Passivation and Corrosion

October 21, 2016

Passivation is a term that refers to a material becoming less affected by the operating environment. Generally passivation is used to strengthen and preserve the appearance of easily corroded metals.

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A classic example of passivation layers in action is pure aluminum metal, seen above. That is because pure aluminum quickly forms a thin layer of aluminum oxide on its surface upon contact with oxygen in the atmosphere.

Passivation is a term that refers to a material becoming less affected by the operating environment. During passivation, a thin film outer layer of a shielding material is applied, either through a chemical reaction with the base material, or built through spontaneous oxidation in the air. Generally passivation is used to strengthen and preserve the appearance of easily corroded metals. However, passivation can pose a challenge in applications such as electrochemical water treatment, where passivation can reduce effectiveness by increasing circuit resistance. The inert surface layer formed by passivation is sometimes called the native oxide layer and can vary with both material and the length of time that the material has been exposed to its operating atmosphere.

The mechanism of passivation (including the growth of the oxide layer over time) can depend on multiple factors such as the ratio of the volume of oxide to the volume of the parent metal, the mechanism of oxygen diffusion through the oxide, and the chemical potential of the oxide relative to the parent metal. However, if the oxide is crystalline, grain boundaries can allow oxygen to easily diffuse through the passive layer and reduce the effectiveness of the oxide layer in preventing corrosion. Therefore, amorphous oxide coatings can be very effective passive layers because they do not have grain boundaries.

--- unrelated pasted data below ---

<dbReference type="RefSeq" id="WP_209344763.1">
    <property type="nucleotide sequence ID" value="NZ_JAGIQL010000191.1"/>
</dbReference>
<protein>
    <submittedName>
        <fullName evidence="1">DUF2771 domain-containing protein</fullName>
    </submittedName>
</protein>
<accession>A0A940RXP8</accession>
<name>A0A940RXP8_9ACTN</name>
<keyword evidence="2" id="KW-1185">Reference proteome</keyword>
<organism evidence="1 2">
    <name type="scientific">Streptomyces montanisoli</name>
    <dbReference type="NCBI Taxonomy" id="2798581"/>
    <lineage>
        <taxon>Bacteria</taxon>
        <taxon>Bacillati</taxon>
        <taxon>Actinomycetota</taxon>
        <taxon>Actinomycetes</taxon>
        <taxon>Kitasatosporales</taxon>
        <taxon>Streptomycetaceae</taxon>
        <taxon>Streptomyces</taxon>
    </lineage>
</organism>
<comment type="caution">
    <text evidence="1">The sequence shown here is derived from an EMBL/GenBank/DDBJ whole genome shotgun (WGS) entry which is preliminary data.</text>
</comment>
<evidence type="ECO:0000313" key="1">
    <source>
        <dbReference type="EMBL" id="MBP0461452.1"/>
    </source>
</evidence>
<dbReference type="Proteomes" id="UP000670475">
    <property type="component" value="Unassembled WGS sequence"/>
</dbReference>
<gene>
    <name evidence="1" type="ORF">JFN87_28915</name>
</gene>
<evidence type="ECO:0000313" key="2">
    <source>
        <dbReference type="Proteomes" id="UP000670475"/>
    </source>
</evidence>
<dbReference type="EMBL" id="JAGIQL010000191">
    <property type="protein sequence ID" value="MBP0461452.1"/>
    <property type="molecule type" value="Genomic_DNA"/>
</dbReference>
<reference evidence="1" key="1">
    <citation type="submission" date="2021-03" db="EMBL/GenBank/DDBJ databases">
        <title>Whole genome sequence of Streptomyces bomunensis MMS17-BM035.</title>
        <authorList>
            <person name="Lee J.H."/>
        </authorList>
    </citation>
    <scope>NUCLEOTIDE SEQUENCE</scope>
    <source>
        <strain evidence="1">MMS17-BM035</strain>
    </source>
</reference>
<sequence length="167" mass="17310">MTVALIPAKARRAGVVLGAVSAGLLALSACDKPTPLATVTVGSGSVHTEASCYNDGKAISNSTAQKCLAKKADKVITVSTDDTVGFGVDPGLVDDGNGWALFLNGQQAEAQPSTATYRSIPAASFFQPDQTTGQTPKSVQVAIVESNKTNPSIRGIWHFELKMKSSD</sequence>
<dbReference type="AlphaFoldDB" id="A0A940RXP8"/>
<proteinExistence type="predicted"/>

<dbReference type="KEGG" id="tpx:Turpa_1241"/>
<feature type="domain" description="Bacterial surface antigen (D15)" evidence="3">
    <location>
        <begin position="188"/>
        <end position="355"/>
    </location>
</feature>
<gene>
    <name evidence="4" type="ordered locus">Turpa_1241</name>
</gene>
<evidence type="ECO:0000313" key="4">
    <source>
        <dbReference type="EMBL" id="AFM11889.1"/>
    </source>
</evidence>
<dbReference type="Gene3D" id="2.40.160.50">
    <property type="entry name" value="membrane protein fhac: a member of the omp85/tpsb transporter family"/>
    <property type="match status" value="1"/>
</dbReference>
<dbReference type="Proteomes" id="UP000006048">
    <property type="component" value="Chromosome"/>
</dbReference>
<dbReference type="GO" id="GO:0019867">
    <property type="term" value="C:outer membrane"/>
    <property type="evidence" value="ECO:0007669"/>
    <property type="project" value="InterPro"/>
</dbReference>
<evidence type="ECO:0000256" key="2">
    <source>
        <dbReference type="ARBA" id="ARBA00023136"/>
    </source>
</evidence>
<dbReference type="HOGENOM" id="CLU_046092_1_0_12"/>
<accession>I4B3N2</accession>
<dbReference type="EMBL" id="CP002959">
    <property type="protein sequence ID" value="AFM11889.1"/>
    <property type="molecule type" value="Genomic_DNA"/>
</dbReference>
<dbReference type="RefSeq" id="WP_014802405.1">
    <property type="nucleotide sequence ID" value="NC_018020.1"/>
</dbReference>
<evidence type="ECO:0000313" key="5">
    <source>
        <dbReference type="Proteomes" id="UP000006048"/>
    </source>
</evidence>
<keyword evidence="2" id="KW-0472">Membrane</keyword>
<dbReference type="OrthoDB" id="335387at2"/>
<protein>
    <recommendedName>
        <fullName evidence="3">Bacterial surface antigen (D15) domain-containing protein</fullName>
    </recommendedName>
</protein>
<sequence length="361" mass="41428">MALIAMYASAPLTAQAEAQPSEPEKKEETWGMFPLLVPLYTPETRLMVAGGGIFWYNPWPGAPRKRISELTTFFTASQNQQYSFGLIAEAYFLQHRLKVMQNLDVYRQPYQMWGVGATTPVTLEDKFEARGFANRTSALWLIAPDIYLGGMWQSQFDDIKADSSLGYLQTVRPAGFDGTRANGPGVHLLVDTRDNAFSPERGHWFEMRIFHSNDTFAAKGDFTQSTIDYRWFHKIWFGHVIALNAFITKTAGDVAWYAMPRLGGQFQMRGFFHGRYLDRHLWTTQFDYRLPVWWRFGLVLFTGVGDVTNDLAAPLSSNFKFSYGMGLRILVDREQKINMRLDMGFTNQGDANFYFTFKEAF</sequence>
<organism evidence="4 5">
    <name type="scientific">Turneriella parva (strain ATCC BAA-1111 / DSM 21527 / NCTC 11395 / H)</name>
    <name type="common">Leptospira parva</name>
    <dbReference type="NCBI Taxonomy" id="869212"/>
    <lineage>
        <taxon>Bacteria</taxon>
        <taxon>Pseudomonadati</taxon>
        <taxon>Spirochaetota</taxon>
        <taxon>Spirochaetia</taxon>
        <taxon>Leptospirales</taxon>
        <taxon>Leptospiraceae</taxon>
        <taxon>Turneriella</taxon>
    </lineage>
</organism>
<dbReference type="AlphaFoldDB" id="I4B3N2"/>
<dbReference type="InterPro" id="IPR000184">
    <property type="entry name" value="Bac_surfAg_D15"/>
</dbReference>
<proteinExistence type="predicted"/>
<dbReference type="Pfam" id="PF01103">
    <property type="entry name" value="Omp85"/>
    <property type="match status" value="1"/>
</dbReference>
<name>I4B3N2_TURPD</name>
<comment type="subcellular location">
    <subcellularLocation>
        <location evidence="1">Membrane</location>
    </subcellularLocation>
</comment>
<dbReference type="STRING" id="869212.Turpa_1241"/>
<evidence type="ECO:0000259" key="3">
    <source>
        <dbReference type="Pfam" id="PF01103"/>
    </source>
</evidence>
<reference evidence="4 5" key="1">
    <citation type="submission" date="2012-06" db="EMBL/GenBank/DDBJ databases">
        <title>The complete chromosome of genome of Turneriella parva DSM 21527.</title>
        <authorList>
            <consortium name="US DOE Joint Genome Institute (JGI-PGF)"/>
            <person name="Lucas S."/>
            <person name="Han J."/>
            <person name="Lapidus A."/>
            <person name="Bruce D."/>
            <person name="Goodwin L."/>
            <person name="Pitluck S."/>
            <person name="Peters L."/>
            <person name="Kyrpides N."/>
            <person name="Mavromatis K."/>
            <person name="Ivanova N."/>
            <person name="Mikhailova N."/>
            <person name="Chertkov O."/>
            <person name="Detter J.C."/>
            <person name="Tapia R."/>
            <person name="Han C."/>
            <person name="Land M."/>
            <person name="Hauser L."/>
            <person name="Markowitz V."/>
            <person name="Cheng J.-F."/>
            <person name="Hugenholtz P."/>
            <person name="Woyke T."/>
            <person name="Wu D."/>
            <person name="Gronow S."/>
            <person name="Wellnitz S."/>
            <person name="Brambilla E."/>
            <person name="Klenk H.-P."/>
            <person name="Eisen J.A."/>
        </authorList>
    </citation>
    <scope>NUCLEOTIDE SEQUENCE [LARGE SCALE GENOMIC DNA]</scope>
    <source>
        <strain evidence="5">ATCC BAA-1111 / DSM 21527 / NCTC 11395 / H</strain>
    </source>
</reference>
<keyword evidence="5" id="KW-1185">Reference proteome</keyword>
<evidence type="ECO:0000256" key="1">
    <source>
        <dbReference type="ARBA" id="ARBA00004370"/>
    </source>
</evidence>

A classic example of passivation layers in action is pure aluminum metal. That is because pure aluminum quickly forms a thin layer of aluminum oxide on its surface upon contact with oxygen in the atmosphere. Unfortunately, aluminum alloys do not have the same protection against corrosion. If an aluminum alloy must be passivated, alclading, chromate conversion coating, or anodizing can be used. During alclading, a thin layer of pure aluminum is bonded to the surface of the aluminum alloy. The pure aluminum layer quickly oxidizes to protect the bulk alloy from corrosion. Alternatively, during chromium conversion coating, a chromate layer is applied to the alloy surface, which then oxidizes to for a passivation layer. Finally, anodization is an electrolytic process that produces a thick, robust oxide layer to protect the bulk material underneath from corrosion.

Natural passivation layers can be extremely useful in protecting a material from dullness and, more seriously, corrosion. However, not all materials are able to form a natural oxide layer for corrosion prevention. When that is the case, it is important to treat the material in a way that allows it to form a protective, corrosion resistant layer.

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